This report discusses non-suicidal self injury among young adults or adolescents and how it is becoming a growing trend. The percentage of adolescents injuring themselves without the intent to commit suicide is related to a number of factors including media, childhood experiences, and comorbidity of an eating disorder or borderline personality disorder. Not knowing precisely what the cause does not help health professionals or parents help the young adult cope with the already extremely stressful pressures of education and societal obligations, therefore, the percentage will increase.
Keywords: non-suicidal self injury, media, trend
Non-suicidal self-injury (NSSI) can be described in many ways, such as self-injury, self-mutilating behavior, or deliberate self-harm. It has been concluded that, "The most common forms of NSSI are pinching and scratching the skin, punching or hitting objects until marking or bleeding occurs, or cutting the skin." (Kelly, Jorm, Kitchener, & Langlands, 2008). Repetitive NSSI can create scarring, infection or painful injury though it's extremely rare that such wounds are lethal (Plante 2007). Variations of NSSI include carving initials or symbols into the skin, burning or branding the skin, pulling hair out of the roots, or preventing a wound to heal (Kelly et al, 2008). The occurrence and visibility of deliberate, non-suicidal self injurious behavior are increasing among adolescents and young adults, both as a result of specific known risk factors and social influence.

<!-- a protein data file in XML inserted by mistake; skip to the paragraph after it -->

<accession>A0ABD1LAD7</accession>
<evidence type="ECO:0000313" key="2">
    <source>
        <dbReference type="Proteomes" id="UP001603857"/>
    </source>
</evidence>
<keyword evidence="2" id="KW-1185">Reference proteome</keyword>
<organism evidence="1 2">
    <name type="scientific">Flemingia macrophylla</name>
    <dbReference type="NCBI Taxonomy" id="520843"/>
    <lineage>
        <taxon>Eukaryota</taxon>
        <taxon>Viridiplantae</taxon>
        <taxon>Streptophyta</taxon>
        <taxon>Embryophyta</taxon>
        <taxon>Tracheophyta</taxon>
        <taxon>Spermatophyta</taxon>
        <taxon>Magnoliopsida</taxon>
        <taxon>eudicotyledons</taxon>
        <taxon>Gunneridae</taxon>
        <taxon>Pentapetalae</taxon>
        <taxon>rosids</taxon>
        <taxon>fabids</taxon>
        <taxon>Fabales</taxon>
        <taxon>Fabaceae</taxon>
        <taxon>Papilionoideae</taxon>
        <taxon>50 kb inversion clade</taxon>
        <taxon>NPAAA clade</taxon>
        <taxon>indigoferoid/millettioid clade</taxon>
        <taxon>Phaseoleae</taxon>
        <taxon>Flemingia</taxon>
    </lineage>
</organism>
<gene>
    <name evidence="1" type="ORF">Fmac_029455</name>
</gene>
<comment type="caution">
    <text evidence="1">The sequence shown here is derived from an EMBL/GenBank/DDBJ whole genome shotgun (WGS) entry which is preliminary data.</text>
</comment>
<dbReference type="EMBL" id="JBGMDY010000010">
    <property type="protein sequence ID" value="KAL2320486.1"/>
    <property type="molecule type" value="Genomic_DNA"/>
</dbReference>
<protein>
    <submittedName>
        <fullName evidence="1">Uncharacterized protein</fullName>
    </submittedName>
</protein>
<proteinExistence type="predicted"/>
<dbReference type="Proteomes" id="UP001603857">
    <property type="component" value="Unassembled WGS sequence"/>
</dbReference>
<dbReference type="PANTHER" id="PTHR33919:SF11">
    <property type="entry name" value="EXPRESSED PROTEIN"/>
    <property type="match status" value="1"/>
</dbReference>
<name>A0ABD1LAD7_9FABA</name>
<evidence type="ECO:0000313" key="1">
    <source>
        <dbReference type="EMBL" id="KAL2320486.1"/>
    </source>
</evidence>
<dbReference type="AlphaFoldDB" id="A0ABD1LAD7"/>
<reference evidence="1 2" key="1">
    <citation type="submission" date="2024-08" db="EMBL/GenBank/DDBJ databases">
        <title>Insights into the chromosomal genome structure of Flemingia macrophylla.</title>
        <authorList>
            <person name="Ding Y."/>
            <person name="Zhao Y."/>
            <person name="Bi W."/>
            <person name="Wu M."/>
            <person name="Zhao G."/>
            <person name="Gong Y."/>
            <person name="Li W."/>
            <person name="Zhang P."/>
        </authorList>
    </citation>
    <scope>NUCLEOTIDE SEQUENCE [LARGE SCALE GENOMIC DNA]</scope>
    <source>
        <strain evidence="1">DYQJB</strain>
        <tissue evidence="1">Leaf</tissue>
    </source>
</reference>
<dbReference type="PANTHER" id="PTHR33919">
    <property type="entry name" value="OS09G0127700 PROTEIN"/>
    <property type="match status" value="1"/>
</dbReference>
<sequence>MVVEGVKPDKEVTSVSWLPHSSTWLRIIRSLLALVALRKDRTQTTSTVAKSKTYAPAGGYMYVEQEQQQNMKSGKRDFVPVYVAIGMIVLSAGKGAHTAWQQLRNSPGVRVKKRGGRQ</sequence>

NSSI is a growing trend among the teenage community. Some speculate this growing trend is due to the fact that self-injury, or "cutting" is becoming more prevalent in "pop" culture. You see this phenomenon depicted on the big screen in movies such as Girl, Interrupted and Thirteen. In addition, NSSI has been exploited in the media by celebrities such as Princess Diana, Angelina Jolie, Johnny Depp, Drew Barrymore, Marilyn Manson, and Courtney Love. Many of these celebrities, whom some consider role models for teens, publicly stated they once inflicted some form of pain or self-injury on their bodies (D'Onofrio, 2007).
Statistics on the incidence and prevalence of self-injury are skewed in several ways. Most recent research studies have consisted of case studies or surveys of relatively small sample sizes. This, as well as the tendency of self-injurers to underreport, may lead to numbers that do not accurately reflect the scope of those suffering from self-injure disorders. U.S. studies have prevalence estimates anywhere from 4% to 38%, while British surveys estimate prevalence around 10%. Other British studies have disclosed a 65% increase in reports of self-injury to children's help lines over a five-year period (Whitlock, Powers & Eckenrode, 2006). Whether or not this is due to an increase in reporting or an increase in actual prevalence is uncertain, though researchers tend to believe it is both (Whitlock, Powers & Eckenrode, 2006). Increased awareness through media campaigns may lead youths to seek help for their condition, others may learn of the behavior and become curious, while still others may be led to begin the behavior in response to the seeming increase of others their age doing it. In institutional settings such as correctional facilities and hospitals, workers have noted a contagion effect regarding self-injurious behaviors (Whitlock, Powers & Eckenrode, 2006). This contagion-like tendency is a possible reason for the reported increase in NSSI among adolescents. Research has supported the idea that mutual social reinforcement amongst self-injurers aids in the development of NSSI (Oliver, Hall & Mercy, 2005).